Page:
Nice growth in revenue. Better than expected earnings. And, oh yes, the rest of the year won't be nearly as good as we thought it would.

That message from Rite Aid Corporation (NYSE:RAD) on Thursday morning sent shares into a downward spiral. By the end of day, the pharmacy chain's stock had dropped more than 18%. There is more to the story, though. Here are five things from Rite Aid's second-quarter earnings conference call that management wants you to know.

1. Reimbursement rates will remain problematic
Rite Aid is lowering its earnings outlook for the rest of the fiscal year partially because of reimbursement rate pressure. Management now predicts that the pressure will worsen in the second half of fiscal 2015.

Perhaps the more significant issue relates to the challenge that Rite Aid's team faces in accurately projecting the impact of this reimbursement pressure. CEO John Standley readily admitted that "it is not a perfect science" because of the complexity. Although the company has plenty of fixed-rate contracts, there are different rates within those contracts. Customers can also move to different plans with the same payer and migrate among different payers.  

2. Generic gains will remain elusive for now
Those troublesome reimbursement rates wouldn't be as big of an issue if Rite Aid could count on better margins from generic drugs. Unfortunately, that's not currently the case.

One problem is that Rite Aid counted on the availability of a generic version of Nexium. However, Ranbaxy Laboratories still hasn't secured FDA approval of its generic drug. Another challenge is that some generic versions of drugs that recently lost exclusivity have higher price tags than Rite Aid anticipated. Because of these two issues, the profits from generics that the drugstore chain would typically count on won't be as great as hoped for -- at least not for now.

3. McKesson momentum will build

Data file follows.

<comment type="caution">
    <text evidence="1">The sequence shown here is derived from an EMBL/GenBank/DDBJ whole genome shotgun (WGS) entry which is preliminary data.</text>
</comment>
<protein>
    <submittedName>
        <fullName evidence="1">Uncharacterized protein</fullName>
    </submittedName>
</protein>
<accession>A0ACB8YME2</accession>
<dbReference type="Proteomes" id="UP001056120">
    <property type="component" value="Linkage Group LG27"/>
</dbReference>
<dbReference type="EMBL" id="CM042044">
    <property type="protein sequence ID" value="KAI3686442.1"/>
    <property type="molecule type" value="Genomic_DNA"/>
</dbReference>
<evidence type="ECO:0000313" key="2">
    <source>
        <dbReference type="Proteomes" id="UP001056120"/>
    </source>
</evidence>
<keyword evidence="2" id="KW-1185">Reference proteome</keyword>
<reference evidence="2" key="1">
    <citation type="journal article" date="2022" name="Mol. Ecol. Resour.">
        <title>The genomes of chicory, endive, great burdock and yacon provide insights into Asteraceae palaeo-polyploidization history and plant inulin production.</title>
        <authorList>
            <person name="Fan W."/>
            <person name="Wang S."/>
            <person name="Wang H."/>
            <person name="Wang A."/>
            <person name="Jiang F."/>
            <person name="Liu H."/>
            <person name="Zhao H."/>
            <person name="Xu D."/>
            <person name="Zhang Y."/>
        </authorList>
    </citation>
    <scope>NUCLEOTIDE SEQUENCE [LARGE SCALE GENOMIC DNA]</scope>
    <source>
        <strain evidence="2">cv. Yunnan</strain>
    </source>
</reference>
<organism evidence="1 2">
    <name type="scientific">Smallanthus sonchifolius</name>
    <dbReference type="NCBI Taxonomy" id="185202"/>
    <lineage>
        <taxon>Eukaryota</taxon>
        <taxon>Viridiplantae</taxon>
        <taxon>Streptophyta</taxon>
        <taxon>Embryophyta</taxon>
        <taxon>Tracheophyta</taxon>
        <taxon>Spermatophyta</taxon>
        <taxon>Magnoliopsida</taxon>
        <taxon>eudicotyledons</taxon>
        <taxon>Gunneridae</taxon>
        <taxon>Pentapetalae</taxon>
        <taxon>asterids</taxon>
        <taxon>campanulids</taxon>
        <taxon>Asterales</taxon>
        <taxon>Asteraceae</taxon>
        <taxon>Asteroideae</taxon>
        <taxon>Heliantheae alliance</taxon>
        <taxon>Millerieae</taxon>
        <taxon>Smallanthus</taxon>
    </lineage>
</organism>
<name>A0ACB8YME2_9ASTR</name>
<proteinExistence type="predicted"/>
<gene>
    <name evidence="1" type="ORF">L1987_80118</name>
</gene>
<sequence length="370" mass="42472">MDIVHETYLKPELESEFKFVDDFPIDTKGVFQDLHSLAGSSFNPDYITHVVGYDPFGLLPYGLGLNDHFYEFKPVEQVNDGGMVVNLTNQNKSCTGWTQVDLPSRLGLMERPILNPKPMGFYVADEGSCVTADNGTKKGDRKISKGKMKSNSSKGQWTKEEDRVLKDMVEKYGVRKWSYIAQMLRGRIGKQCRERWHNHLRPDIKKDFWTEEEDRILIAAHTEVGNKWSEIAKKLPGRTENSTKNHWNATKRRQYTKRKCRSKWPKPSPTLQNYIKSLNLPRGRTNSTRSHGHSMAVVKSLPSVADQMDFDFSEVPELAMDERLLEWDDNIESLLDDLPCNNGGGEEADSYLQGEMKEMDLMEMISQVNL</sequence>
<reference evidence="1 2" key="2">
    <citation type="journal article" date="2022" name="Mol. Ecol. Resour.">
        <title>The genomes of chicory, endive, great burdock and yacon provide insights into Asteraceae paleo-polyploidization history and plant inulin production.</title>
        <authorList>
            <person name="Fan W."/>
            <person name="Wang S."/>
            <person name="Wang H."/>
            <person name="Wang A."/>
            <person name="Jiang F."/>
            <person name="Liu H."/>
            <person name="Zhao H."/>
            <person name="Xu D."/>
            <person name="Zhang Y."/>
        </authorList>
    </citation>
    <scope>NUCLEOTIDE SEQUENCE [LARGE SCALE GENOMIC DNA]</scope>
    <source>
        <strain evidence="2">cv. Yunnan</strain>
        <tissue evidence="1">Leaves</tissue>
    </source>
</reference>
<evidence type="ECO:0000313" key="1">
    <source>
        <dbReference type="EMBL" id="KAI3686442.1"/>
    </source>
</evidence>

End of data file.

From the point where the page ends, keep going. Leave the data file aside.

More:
Rite Aid's distribution deal with McKesson already helped improve profits for the second quarter. That momentum will build, according to Standley. 

The arrangement with McKesson should help Rite Aid combat reimbursement rate pressure and obtain lower costs on generic drugs. That's the good news. The bad news is that the transition is taking longer than desired. Standley estimated that one-half to two-thirds of the reduced earnings guidance can be attributed to the slower McKesson rollout combined with the delay in approval for generic Nexium.

4. Healthcare hurdles will be jumped
Competitors like CVS Health and Walgreen are aggressively moving to position their stores as healthcare centers. Rite Aid's management affirmed their commitment to do the same.

Ken Martindale, Rite Aid's president and COO, stated that 1,433 stores have been remodeled to support the company's Wellness model. These Wellness stores will be able to accommodate RediClinic medical clinics and initiatives like the Rite Aid Health Alliance, which brings physicians, in-store care coaches, and pharmacists together to provide chronic condition care for patients. That's promising since the Wellness stores outperform other stores in front-end sales and script count.

5. Obamacare opportunities will help
At least one aspect of health reform is making a difference for Rite Aid so far. Standley credits Medicaid expansion as an important driver of higher prescription fills. 

What about the impact of Obamacare outside of the Medicaid expansion? Standley admits that it is difficult to quantify right now. However, he believes Rite Aid will experience script growth as a result of more patients gaining access to healthcare.

Half empty or half full?
If we were to summarize all of the above points into one thing Rite Aid's management would like investors to know, it would probable be this: The glass is half full. That might be hard to swallow after the shellacking the stock took on Thursday, but it's something to think about.

Reimbursement rate pressures won't go away, but the introduction of lower-cost generic drugs (including a generic Nexium) and benefits from the McKesson distribution deal will help over time. Converting more stores to the Wellness model should improve sales and profits. Health reform should continue to boost the numbers of potential Rite Aid customers.

That's not to say the next quarter or two won't be challenging. They probably will be. However, some of the best investing opportunities present themselves when temporary issues cause a stock to go down for a company that has long-term trends working in its favor. That's one thing astute investors should definitely know. 

Keith Speights has no position in any stocks mentioned. The Motley Fool recommends CVS Health and McKesson. Try any of our Foolish newsletter services free for 30 days. We Fools may not all hold the same opinions, but we all believe that considering a diverse range of insights makes us better investors. The Motley Fool has a disclosure policy.